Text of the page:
Another intriguing panel discussion at this year’s event included Brian Kahn, Andrew Morgan, Stephen Weber, Michael Busto, Jim Cole and Thomas Plunkett, focusing on the risks associated with the dramatic increase in various “smart home” technologies.
As one panelist stated, the fictional home of the Jetsons is finally becoming a reality. The estimated 22 million smart homes in place at the end of 2018 are projected to grow to over 35 million by 2021. What makes a home smart? It may simply be the presence of an Alexa-type device, or internet-connected thermostats like Nest, app-connected lighting products, or keyless door locks that can be activated electronically or even remotely.
What’s the big deal? As more millennials become homeowners, technology-enabled home conveniences are increasingly becoming standard, and less of a gimmick to attract sales. Many major builders are responding by including off-the-shelf smart home devices in their projects. Others, such as KB Home, are developing an infrastructure to house and connect smart home technologies (see PCBC 2019 recap for more).
Those of us experienced in IT know all too well that connecting devices — whether it’s a computer, phone or doorknob — to the internet exposes them to vulnerabilities to malicious attack.
Some examples of the risks associated with smart home and Internet of Things (IoT) devices in the built environment:
- Just as a home’s network allows multiple devices to connect to one another to share information, it can also be used to share malware and spread infection. All it takes is one device getting hacked to expose the other devices on the network to infection.
- In one study, 58% of Android devices were found to be vulnerable to known threats.
- Smart door locks, such as those being installed at hotels, apartments and other locations with increasing frequency, can be hacked and compromised from up to a quarter-mile away.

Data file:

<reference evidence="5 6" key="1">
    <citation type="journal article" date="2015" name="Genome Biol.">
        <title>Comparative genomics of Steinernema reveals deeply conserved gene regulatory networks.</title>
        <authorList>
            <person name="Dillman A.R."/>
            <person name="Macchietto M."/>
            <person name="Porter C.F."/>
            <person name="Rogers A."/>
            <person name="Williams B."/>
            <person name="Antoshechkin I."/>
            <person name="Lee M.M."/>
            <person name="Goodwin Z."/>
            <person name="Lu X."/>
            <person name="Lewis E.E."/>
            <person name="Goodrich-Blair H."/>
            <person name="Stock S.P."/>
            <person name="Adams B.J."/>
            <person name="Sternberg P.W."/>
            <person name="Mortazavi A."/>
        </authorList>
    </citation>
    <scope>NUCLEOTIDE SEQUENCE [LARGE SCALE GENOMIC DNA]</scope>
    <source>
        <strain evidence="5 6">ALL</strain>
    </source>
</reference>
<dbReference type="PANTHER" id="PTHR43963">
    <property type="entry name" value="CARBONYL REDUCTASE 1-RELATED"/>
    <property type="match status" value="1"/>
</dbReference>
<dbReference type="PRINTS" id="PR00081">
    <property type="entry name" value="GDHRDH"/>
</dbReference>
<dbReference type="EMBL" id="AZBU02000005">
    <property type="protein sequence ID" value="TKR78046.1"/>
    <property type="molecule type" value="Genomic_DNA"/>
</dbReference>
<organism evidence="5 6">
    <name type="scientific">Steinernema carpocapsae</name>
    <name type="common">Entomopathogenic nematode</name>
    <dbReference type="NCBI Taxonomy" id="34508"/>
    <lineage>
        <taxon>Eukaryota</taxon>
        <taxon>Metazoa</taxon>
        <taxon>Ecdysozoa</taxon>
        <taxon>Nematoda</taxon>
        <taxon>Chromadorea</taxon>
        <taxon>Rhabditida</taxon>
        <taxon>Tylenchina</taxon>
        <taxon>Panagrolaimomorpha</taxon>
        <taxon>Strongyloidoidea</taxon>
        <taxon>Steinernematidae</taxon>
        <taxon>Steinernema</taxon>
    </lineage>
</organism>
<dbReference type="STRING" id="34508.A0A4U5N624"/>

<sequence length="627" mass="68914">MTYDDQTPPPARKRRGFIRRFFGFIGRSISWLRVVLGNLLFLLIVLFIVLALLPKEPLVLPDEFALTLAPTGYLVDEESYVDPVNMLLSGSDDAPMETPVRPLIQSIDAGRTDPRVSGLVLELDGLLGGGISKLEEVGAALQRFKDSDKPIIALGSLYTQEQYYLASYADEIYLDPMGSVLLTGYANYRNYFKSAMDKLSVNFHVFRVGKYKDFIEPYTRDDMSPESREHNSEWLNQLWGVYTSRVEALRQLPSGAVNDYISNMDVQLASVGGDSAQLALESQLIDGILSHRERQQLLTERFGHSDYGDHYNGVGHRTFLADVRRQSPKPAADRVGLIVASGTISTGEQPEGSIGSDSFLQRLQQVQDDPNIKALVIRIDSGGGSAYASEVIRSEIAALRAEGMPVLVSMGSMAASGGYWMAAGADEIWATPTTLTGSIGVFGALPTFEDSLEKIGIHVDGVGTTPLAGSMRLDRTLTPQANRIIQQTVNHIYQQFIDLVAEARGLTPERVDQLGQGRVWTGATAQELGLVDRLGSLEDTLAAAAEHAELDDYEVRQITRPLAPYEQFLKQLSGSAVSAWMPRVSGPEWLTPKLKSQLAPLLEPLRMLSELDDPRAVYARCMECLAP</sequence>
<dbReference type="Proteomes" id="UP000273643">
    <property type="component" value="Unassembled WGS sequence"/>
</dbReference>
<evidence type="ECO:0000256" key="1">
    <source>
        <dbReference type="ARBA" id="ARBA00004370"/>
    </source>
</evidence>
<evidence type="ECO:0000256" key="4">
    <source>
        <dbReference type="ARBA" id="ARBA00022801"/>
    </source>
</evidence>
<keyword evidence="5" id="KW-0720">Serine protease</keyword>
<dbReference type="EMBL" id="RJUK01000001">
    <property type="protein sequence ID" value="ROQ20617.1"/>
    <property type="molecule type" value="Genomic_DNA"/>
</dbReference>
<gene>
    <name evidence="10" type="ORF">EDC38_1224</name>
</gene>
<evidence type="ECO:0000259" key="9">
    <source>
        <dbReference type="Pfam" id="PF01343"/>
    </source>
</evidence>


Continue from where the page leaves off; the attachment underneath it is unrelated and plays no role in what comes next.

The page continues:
- A security conference three years ago demonstrated a hack to smart thermostats that could result in fire or other risks to occupants.
One recent study found that 30% of home networks had at least one device that was vulnerable and subsequently hacked.
The risk is clearly there, so what about liability? On the one hand, it could be argued that smart home tech is no different than any other manufactured appliance. That would likely mean such devices would fall under the same requirements and regulations as other appliances for right-to-repair laws now found in multiple states. Thus, manufacturer warranty would likely take precedence, unless a failure resulted in damage to other components. On the other hand, a creative plaintiff attorney might be able to convince a sympathetic jury that a builder should have reasonably anticipated that an Alexa-enabled device connected to the HVAC system or front door could become hacked, and thus causing harm to the owner or occupant.
The real issue at hand is the lack of established standards of care. One might argue that a builder is required to provide owners with proper care and use instruction, which is already required under California’s SB800, for example. But is that enough?
The panelists suggested that in addition to all the normal liability coverage, including commercial general liability and errors and omissions, builders and other professionals may want to consider additional coverage to address cyber risk. Proactive measures could include loss mitigation practices like anti-virus protection, password management and changing default passwords, phishing and white hat intrusion detection. Bottom line: keep software and hardware up to date, be vigilant and stay informed.
26 Years and Still Going Strong
As always, the quality of educational content and attendees at West Coast Casualty was excellent. Dave Stern and the rest of the WCC team once again succeeded in assembling the best gathering of professionals working in the crazy and dynamic world of construction defect litigation. See you all next year.